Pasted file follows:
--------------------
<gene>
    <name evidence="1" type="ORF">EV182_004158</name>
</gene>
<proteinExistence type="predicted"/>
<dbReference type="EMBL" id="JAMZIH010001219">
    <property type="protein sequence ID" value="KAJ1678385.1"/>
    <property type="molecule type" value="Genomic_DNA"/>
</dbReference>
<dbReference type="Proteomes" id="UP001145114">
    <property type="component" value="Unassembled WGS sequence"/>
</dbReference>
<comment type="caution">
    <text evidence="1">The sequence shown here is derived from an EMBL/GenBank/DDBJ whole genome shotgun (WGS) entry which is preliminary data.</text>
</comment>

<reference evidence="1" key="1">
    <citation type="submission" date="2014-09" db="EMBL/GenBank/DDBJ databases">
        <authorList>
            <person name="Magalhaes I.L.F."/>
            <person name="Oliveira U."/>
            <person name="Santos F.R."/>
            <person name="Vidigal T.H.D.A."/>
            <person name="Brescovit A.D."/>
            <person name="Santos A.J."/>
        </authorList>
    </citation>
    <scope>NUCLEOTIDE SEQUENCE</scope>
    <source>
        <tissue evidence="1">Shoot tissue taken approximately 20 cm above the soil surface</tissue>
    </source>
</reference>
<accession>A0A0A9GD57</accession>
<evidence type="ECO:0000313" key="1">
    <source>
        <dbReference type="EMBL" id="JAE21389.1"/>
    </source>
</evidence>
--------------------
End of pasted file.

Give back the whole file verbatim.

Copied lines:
<gene>
    <name evidence="1" type="ORF">EV182_004158</name>
</gene>
<proteinExistence type="predicted"/>
<dbReference type="EMBL" id="JAMZIH010001219">
    <property type="protein sequence ID" value="KAJ1678385.1"/>
    <property type="molecule type" value="Genomic_DNA"/>
</dbReference>
<dbReference type="Proteomes" id="UP001145114">
    <property type="component" value="Unassembled WGS sequence"/>
</dbReference>
<comment type="caution">
    <text evidence="1">The sequence shown here is derived from an EMBL/GenBank/DDBJ whole genome shotgun (WGS) entry which is preliminary data.</text>
</comment>

<reference evidence="1" key="1">
    <citation type="submission" date="2014-09" db="EMBL/GenBank/DDBJ databases">
        <authorList>
            <person name="Magalhaes I.L.F."/>
            <person name="Oliveira U."/>
            <person name="Santos F.R."/>
            <person name="Vidigal T.H.D.A."/>
            <person name="Brescovit A.D."/>
            <person name="Santos A.J."/>
        </authorList>
    </citation>
    <scope>NUCLEOTIDE SEQUENCE</scope>
    <source>
        <tissue evidence="1">Shoot tissue taken approximately 20 cm above the soil surface</tissue>
    </source>
</reference>
<accession>A0A0A9GD57</accession>
<evidence type="ECO:0000313" key="1">
    <source>
        <dbReference type="EMBL" id="JAE21389.1"/>
    </source>
</evidence>